“You take out ‘of Mars,’ you don’t tell where he came from? That’s what makes it unique!” a former Disney executive said. “They choose to ignore that, and the whole campaign ends up meaning nothing. It’s boiled down to something no one wants to see. – ‘John Carter’: Disney’s Quarter-Billion-Dollar Movie Fiasco”
So in a couple of weeks we’re going to see the long awaited (and I mean long awaited!) debut of both the first big-screen adaptation of Edgar Rice Burroughs “John Carter of Mars” books, and the first live-action film from noted Pixar director Andrew Stanton. Sadly, most of the people who might be the target audience for this film probably have zero awareness of either of those two facts. And that is unfortunately only a very small part of the utter failure of Disney to market this movie.
But before I talk about the marketing muddle, first I need to address a few issues with the movie itself that did the marketing team no favors in my eyes. Let me preface all of this by saying that I haven’t seen any of the film past the trailers and featurettes released, and that I’m assuming that it is a good solid film based on Stanton’s track record. Word trickling out so far has been good to great, from the journalists who have seen it so far. I’m not really a fan of the character, having never read any of the books. However, it has permeated pop culture enough that I am fairly aware of the popular image of John Carter & co. And although Taylor Kitsch may be a great actor, he just doesn’t seem right for the part of a Civil War veteran described as being a 6’2″, steel-eyed, clean shaven, man in his 30s. Kitsch is just too “current”, he seems every bit a boyish young man of the 21st century. This part needs a Sean Connery, a Harrison Ford, a Gregory Peck. A “man”. And a man who not only has a steely resolve, but a sense of humor. A swashbuckler. That is not Kitsch.
His female counterpart, Dejah Thoris, needs to be the opposite. Tough, but sensuous. Voluptuous. Striking. I’ve heard good things about Lynn Collins’ performance, but like Kitsch she seems eminently forgettable. Good casting for Dejah would have been Angelina Jolie, circa 2003. Not because Jolie is necessarily perfect for the role, but that combination of allure and otherworldlyness that she exuded is what the role needs. Both parts should be an alpha male and an alpha female. But we didn’t get that, regrettably. How Disney bankrolled such a huge budget with no stars is puzzling, but maybe they expected the same luck they had with Pirates of the Caribbean to strike again.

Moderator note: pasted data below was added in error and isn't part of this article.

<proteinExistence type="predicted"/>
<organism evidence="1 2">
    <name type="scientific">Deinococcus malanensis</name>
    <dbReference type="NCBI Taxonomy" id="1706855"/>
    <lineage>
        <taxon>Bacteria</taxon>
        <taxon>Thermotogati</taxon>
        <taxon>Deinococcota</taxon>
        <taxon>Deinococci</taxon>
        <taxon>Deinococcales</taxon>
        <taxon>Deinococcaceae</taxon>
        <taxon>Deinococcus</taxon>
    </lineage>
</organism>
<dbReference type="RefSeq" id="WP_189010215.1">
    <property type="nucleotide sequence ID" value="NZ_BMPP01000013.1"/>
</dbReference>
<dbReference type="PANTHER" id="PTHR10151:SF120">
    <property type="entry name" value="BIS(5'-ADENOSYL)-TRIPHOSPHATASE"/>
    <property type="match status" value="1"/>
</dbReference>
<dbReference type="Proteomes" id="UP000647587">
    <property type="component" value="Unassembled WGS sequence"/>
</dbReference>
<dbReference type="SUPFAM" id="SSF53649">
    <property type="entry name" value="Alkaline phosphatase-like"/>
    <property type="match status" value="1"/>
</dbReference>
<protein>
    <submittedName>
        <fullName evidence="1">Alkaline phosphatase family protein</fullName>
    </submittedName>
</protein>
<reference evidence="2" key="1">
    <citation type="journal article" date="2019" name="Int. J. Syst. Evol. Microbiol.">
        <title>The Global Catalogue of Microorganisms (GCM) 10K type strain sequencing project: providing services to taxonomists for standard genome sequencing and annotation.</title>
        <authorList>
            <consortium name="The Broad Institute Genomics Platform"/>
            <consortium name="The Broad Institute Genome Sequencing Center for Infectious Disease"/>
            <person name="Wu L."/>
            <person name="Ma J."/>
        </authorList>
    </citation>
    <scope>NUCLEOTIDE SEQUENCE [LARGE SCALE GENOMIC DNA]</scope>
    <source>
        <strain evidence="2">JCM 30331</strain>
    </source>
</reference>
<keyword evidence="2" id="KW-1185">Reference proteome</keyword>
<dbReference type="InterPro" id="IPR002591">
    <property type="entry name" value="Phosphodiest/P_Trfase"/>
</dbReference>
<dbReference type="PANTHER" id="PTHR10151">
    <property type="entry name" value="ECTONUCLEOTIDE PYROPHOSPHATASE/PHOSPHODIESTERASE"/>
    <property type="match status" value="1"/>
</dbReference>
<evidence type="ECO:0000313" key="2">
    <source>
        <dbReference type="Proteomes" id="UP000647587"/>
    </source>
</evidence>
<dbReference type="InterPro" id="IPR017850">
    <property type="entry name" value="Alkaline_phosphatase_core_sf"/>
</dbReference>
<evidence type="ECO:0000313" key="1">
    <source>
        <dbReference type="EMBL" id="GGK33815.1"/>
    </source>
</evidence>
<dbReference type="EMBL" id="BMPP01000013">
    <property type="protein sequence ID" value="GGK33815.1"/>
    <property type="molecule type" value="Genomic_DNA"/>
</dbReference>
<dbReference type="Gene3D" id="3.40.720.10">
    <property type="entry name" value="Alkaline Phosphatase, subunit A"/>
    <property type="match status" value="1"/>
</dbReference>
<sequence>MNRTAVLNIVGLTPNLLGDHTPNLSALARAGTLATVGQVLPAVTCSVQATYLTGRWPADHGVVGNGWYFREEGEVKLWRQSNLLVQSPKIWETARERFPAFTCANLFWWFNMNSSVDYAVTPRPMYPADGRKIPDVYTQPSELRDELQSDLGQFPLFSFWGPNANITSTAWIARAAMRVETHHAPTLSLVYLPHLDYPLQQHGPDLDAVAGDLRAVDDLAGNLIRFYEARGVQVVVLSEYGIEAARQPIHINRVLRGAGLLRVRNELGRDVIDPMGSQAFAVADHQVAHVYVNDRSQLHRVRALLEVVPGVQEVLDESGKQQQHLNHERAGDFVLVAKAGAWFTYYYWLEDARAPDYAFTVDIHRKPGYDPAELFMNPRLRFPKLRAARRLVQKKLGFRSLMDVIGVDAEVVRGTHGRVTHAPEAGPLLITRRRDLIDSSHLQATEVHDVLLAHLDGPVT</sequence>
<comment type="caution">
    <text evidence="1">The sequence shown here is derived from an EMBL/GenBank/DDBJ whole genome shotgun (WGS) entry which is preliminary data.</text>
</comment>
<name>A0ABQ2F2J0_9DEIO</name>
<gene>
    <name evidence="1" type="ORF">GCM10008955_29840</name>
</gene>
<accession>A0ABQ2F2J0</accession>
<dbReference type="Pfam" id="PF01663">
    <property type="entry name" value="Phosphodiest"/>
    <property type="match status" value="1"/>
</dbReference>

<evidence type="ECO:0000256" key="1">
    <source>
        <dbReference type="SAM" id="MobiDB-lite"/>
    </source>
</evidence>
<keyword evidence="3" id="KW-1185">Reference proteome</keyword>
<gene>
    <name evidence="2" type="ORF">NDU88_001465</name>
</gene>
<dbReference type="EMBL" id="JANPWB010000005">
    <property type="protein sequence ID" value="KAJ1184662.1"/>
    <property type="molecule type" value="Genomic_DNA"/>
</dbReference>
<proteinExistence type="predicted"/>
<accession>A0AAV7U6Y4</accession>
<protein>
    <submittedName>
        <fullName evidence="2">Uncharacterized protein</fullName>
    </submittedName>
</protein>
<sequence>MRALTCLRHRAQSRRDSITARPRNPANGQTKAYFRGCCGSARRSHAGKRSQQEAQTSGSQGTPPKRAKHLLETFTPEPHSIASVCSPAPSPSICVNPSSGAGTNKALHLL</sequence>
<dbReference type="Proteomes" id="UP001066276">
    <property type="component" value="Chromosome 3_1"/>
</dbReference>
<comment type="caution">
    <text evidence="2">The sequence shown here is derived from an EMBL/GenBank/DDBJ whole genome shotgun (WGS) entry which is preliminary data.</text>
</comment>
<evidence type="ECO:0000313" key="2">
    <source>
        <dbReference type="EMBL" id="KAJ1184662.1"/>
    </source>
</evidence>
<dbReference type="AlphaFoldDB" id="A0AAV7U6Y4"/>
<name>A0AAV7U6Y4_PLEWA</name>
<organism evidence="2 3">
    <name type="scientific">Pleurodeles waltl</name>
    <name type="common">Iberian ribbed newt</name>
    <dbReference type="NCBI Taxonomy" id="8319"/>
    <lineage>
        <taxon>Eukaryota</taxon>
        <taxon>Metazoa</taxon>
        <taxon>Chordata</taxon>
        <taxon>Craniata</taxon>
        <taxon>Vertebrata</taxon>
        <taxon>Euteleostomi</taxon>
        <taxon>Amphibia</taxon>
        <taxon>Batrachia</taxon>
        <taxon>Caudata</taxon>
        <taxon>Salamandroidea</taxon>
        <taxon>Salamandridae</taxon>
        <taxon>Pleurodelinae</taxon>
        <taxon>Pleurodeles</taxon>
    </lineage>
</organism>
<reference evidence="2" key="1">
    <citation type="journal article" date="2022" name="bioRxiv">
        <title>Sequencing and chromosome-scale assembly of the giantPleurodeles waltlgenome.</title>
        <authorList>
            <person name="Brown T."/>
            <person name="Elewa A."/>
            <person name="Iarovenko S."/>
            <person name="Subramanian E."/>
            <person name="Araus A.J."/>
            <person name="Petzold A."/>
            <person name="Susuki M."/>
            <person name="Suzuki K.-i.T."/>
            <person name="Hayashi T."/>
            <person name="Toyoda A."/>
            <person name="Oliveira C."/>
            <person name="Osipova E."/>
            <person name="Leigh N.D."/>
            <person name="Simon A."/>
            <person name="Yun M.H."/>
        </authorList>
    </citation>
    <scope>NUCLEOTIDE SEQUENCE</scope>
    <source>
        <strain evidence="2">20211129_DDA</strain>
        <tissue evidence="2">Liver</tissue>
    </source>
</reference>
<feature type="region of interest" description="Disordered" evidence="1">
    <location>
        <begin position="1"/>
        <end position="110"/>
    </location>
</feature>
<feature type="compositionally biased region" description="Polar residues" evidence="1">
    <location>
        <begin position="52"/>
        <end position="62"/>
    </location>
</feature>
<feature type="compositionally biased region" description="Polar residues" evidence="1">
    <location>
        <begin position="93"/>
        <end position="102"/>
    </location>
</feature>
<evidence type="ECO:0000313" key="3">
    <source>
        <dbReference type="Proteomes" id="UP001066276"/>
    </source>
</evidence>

The other thing that really bugs me are the design choices for nearly everything. Stanton seems to have fallen into that very modern trap of needed to make everything in the film “real” and grounded in some sort of explainable reality. So the Tharks (four-armed green men) are equated to the thin, sinewy Masai warriors, both being desert-dwelling societies. And the Martian landscape itself is a slightly modified version of Utah’s Monument Valley, with no red vistas to be found. Since Burroughs described Dejah’s people as “red-skinned”, and they found that actually coloring the skin looked problematic, Stanton chose to cover them in red tattoos to explain away the reference (which is odd that he picked that to be so literal about but ignore the descriptions of Tharks or John Carter himself).
The creature design falls prey to nearly all creature design cliches that we’ve seen since the advent of CGI; either animals that are made to look as if they could actually exist, or ones so fantastic that they couldn’t be made without CGI (see nearly everything ever designed by Neville Page). Hey, even the Star Wars prequels fell into this trap. As a kid I was fascinated by the Tauntauns and dewbacks, and Wampas and Rancors of the original trilogy. I don’t think there is a single creature in the prequels that inspires any love (much less countless toys). I look at the banner shown below and at first glance it looks like a guy riding an elephant, with a giant frog next to him. You can barely tell the middle figure is an alien, and almost assuredly can’t tell it has four arms. And the “hot chick” is so far back she may as well be just another guy. With the uninspired costumes, creatures, and landscapes, this may as well be Prince of Persia 2 instead of a timeless space fantasy.